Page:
TAMPA — A burst water pipe forced the closure Monday of the Frederick B. Karl County Center in downtown Tampa.
The 28-story building at 601 E Kennedy Blvd. is set to reopen today, but work remains drying out floors and walls and determining the cause of the leak, said Tom Fass, the county's real estate and facilities management services director.
The third-floor pipe, which sends water into the building's fire sprinkler system, burst about 7 p.m. Sunday, Fass said. A security guard noticed it and county employees stopped the leak within 30 minutes. But by then enough water had streamed from the high-pressure pipe to flood the bottom three floors.
The water damaged the building's potable water system, disabling all bathrooms above the second floor, and knocked out several elevators. By late Monday afternoon, bathroom service had been restored throughout the building, where about 1,200 county government employees work.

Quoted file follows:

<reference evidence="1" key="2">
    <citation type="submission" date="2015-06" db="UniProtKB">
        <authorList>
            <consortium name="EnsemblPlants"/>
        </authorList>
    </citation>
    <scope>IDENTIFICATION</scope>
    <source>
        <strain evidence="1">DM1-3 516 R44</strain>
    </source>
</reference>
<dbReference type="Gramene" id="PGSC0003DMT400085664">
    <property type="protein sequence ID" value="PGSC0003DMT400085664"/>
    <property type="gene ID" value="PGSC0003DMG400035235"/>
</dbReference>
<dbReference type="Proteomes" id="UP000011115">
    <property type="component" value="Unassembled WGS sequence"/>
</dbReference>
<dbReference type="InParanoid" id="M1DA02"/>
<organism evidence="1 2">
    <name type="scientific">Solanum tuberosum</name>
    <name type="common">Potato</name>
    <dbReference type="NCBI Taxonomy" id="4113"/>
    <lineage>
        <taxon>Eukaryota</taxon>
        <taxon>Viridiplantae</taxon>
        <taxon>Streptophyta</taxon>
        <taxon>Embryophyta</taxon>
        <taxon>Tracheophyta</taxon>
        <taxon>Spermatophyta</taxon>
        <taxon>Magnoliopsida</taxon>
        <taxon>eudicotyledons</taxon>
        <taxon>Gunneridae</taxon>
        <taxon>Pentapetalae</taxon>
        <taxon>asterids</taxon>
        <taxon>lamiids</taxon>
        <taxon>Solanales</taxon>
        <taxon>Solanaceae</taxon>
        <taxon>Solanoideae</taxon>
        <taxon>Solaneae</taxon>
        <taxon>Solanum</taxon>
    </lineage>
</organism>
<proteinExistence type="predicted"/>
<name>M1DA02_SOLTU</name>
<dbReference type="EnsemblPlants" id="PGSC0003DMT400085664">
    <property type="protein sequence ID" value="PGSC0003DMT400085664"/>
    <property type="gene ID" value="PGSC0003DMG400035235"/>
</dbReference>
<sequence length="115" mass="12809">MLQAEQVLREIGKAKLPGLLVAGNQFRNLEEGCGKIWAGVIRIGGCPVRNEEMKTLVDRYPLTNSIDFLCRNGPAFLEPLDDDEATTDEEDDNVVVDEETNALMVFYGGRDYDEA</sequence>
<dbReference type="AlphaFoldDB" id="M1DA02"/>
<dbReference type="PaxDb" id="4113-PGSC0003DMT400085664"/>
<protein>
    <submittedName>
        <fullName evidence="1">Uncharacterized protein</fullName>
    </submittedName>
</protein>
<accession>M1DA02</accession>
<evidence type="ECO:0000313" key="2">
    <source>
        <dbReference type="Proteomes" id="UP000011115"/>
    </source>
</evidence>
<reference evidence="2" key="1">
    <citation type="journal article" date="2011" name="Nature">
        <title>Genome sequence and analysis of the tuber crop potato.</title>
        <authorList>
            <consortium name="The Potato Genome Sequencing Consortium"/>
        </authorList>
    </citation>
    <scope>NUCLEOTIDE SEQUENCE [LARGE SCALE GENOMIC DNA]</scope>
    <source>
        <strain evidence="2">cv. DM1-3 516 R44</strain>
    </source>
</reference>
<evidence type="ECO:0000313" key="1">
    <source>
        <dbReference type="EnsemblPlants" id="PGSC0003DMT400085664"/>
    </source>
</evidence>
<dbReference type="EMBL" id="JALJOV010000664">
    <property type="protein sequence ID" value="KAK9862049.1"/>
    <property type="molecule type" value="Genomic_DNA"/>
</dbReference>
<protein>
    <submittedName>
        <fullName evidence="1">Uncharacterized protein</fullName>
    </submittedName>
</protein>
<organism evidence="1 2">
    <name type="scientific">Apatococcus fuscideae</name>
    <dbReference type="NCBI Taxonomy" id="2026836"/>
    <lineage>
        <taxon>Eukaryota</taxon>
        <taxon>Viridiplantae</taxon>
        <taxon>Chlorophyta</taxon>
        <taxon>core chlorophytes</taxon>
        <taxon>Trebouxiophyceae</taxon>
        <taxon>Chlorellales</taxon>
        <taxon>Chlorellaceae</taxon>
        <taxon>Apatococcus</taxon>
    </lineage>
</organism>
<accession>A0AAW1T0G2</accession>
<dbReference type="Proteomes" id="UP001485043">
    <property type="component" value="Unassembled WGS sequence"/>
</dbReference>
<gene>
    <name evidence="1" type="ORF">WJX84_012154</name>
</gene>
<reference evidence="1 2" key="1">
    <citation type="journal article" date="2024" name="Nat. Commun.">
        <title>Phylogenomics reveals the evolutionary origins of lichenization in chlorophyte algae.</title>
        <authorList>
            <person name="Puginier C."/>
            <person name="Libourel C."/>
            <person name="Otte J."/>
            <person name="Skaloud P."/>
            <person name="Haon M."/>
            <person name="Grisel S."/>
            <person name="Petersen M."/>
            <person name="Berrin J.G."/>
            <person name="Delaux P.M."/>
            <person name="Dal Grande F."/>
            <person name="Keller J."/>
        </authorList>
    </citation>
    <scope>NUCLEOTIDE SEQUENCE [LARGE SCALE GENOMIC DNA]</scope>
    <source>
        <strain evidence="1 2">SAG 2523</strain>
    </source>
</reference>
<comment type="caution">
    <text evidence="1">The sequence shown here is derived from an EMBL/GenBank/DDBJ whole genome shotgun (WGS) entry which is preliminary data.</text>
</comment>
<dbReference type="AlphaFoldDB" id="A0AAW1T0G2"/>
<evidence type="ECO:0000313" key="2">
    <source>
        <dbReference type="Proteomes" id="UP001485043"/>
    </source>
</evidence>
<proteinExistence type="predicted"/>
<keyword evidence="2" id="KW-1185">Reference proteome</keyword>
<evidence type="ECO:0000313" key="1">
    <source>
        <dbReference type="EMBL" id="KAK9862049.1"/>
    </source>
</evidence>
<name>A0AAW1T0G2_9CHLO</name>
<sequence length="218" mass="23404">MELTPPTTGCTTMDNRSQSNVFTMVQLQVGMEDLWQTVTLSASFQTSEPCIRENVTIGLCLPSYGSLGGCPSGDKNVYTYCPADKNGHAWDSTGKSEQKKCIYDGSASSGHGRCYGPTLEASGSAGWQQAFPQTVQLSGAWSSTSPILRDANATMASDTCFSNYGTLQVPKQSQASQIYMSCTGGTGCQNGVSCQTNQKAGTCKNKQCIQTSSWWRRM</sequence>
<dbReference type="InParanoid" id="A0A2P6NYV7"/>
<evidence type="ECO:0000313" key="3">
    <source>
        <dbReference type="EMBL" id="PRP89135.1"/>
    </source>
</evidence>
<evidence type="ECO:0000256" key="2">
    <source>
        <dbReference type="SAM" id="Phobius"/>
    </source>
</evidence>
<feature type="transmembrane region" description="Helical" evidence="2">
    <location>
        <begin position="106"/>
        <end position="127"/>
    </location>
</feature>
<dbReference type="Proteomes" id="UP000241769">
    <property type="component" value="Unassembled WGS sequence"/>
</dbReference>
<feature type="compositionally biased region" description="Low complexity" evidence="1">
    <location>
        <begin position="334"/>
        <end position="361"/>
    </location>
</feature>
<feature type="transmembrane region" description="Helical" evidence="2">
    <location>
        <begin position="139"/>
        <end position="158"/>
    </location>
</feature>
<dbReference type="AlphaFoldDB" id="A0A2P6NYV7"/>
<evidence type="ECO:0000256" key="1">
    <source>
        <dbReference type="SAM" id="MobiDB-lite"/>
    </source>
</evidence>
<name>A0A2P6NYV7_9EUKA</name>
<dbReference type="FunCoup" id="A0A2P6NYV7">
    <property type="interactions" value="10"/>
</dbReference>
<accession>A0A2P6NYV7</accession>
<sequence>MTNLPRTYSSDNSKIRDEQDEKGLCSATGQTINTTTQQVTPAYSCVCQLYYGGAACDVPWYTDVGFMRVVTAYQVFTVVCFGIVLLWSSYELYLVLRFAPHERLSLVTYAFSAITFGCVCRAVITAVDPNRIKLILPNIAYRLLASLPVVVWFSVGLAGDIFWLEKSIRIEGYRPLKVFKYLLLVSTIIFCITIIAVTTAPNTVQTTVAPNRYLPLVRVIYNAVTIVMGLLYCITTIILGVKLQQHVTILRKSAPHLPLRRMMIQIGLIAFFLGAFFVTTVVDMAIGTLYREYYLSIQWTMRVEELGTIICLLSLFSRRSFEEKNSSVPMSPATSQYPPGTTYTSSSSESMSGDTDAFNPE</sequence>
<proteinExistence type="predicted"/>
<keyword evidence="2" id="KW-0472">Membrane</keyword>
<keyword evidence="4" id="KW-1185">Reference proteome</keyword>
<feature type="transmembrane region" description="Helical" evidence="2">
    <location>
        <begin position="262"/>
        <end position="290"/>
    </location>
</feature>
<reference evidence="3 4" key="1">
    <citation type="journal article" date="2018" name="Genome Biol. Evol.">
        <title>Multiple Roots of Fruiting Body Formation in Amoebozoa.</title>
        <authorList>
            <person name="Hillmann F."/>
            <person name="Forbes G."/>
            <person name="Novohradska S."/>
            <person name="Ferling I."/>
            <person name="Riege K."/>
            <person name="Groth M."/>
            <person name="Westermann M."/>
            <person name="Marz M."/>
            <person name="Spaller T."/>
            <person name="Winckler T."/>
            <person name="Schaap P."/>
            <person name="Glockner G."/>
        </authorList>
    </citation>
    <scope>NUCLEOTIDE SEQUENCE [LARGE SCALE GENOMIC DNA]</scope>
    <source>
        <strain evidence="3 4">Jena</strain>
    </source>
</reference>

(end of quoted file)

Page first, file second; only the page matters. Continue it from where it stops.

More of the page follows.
Monday's incident provided county offices with an opportunity to test their COOPs — Continuity of Operation Plans — that are used to ensure government services continue in an emergency like a hurricane. Many employees worked from home or reported to remote sites.
Large plastic tubes lined the second floor — County Commission chambers and commissioners' offices — pumping hot air into walls to dry residual water and prevent mold. More than 100 carpet dryer units were in use around the building.
The damage could cost more than $200,000, Fass said, but the cost to the county should not exceed $100,000, its insurance deductible.
A similar incident happened on Memorial Day weekend, Fass said, but because it was a holiday weekend the building did not need to be closed. County workers are trying to figure out what caused the pipe the burst.
"We're trying to investigate what caused this, so we're not dealing with this again in three weeks," Fass said. "It's been a long two days."
Times staff writer Dan Sullivan contributed to this report. Will Hobson can be reached at (813) 226-3400 or email@example.com.